How long has it been since you checked your Facebook page or instagram account? If you’re like most people, you use social media many times throughout the day. If you’re like many people, you use social media as an escape. And if you’re like many of those people, there’s a good chance it’s ruining your chances of happiness.
While you may think social media is fun (or a must have to stay up to date with friends), studies have suggested that it can take a toll on your emotional state. One study by researchers at the University of Missouri focused on the effects of Facebook on mental health. They discovered of that regular use could lead to symptoms of depression if the site triggered feelings of envy in the-user.
Professor Margaret Duffy, a co-author of the research said about the findings, “If it is used as a way to size up one’s own accomplishments against others, it can have a negative affect.”
It is this constant measuring of ourselves against others that causes significant amounts of grief. I see it on an almost daily basis. Great people with much to offer feeling unworthy of happiness because they feel inferior to others. They walk into my office with what appears to be the weight of the world on their shoulders.
Much of this weight stems from not feeling as “good, smart, pretty, wealthy, or funny” as others.
Here are 5 signs that social media may be crippling your happiness
1. You Need Positive Feedback to Feel Good
Let’s face it, we all love feeing appreciated. It feels good to get that positive feedback when you post a photo or event from your life. But if you find you only have good days on days you’re getting positive feedback online, you may be depending on social media too much.
2. You’re an Instant Gratification Addict
We have become a society in need of instant gratification. While it’s okay to want instant connectivity and instant movie streaming, having a need to instantly feel worthy through social media is very harmful.
If the promise of instant gratification and validation is driving your desire to post or share bits of your life, you may have become too dependent.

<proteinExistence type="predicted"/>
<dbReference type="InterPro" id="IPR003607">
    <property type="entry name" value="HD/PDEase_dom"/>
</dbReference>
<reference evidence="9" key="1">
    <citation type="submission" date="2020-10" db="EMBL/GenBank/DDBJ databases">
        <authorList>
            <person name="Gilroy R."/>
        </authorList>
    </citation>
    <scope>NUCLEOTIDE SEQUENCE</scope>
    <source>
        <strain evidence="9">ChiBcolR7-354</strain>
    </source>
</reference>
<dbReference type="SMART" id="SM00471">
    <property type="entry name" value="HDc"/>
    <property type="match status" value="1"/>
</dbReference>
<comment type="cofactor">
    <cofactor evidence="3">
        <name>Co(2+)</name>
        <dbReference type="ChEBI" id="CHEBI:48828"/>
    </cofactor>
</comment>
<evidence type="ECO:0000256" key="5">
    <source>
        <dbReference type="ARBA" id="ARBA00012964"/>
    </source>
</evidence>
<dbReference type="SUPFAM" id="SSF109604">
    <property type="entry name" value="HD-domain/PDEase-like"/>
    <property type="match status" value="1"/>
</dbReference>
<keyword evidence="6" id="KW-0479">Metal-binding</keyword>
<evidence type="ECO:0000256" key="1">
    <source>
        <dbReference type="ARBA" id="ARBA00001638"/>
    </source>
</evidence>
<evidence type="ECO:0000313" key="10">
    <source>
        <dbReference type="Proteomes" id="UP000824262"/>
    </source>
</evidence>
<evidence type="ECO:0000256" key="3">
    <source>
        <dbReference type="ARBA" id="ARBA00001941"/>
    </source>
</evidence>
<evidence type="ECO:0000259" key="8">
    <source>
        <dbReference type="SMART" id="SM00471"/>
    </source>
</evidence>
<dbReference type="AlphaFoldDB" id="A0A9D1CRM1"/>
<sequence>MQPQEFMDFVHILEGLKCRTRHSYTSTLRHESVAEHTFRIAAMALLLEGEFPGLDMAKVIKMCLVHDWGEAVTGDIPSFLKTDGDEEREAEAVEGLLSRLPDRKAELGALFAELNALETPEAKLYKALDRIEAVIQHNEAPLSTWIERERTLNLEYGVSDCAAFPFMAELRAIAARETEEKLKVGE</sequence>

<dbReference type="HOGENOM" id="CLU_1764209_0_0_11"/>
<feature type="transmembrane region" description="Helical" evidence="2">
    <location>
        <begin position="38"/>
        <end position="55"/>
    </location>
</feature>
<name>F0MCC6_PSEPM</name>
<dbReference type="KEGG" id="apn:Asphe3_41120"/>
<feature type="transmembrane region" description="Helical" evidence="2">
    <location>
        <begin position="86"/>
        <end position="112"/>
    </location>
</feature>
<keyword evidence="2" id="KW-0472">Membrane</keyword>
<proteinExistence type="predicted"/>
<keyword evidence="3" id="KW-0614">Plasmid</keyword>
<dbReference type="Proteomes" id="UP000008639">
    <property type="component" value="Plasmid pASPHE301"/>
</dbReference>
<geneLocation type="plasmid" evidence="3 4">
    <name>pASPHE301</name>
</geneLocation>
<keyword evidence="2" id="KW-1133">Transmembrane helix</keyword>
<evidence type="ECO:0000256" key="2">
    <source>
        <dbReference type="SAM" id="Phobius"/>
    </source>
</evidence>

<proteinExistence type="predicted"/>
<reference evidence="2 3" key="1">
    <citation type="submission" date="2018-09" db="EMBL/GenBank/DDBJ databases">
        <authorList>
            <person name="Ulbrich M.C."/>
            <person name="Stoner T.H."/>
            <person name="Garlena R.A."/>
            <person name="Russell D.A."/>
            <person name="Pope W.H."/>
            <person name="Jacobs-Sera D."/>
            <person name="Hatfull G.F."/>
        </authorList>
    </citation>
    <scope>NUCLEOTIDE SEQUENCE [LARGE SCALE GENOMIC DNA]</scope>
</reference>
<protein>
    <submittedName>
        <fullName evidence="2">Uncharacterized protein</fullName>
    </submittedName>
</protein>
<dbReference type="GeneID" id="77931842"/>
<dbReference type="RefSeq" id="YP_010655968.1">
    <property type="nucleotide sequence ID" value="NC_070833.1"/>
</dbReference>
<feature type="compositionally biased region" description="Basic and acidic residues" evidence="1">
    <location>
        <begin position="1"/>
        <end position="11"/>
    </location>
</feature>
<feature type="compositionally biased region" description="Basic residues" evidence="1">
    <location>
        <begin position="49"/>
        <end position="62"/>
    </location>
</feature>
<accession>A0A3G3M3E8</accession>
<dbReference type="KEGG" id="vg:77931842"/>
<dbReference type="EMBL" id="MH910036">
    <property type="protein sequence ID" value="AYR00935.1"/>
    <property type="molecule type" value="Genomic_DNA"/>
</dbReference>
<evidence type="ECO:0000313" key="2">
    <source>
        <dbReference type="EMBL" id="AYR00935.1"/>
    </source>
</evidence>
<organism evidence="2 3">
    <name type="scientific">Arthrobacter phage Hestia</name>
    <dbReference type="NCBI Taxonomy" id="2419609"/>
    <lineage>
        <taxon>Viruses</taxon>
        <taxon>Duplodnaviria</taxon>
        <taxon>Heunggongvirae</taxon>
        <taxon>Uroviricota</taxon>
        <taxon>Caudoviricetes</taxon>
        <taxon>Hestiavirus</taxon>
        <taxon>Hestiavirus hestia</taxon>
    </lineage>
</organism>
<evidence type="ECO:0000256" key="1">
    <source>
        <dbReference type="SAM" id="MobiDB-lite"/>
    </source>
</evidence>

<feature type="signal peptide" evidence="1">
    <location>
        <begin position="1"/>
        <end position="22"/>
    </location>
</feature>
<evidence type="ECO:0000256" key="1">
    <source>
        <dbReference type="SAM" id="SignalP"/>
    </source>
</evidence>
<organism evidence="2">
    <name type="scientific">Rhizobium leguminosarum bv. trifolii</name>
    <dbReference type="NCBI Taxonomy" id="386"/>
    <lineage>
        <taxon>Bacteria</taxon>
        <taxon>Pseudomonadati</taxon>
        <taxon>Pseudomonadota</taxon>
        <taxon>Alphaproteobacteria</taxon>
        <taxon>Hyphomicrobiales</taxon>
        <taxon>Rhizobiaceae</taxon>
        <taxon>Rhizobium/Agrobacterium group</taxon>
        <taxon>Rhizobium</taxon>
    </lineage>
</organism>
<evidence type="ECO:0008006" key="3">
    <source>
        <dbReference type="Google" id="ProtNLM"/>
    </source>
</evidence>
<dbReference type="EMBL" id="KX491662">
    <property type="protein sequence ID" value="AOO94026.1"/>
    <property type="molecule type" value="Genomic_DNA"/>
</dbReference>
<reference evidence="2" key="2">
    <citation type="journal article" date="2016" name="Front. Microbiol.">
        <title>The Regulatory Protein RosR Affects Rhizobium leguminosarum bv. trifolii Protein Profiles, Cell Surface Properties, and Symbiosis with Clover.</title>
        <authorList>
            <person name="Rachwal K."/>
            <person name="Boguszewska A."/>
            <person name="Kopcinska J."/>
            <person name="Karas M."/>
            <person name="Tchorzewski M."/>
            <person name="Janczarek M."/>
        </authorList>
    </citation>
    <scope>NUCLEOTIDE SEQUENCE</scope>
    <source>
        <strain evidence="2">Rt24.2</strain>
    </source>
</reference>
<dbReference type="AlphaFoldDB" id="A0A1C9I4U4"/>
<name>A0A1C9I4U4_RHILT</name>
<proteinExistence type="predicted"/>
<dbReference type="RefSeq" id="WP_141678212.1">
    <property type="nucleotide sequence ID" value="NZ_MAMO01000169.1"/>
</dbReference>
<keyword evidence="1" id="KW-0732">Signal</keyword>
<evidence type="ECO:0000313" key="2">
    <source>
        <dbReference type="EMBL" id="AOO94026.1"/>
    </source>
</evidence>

3. You’re Reliving the Popularity Contests All Over Again
I find some of my adults clients care just as much about how many Facebook friends and likes as my teenage clients do. It’s as if they’re reliving the high school popularity contest all over again. At the end of the day, are all of those Facebook friends really your friends?
True happiness is having authentic connections with the loved ones in your life. If you’re paying too much attention to how many online friends you have and not enough attention to or whether or not your face-to-face relationships are healthy, you may have a problem.
The next time you find yourself on your social media sites feeling jealous, envious, or somehow less than the people on those pages, remember that people tend to present very biased accounts of their lives. They, like you, want to measure up to the rest of the world.
Know that every human being is essentially struggling to feel worthy of being alive. It’s something we all seem to have in common. Instead of trying to be better than each other, focus on having more compassion for each other. Try it for a while and see if you notice a change.
James Killian, LPC is the Principal Therapist & Owner of Arcadian Counseling in New Haven, CT where they specialize in helping over-thinkers, high achievers, and perfectionists reduce stress, increase fulfillment and enhance performance so they can move From Surviving To Thriving.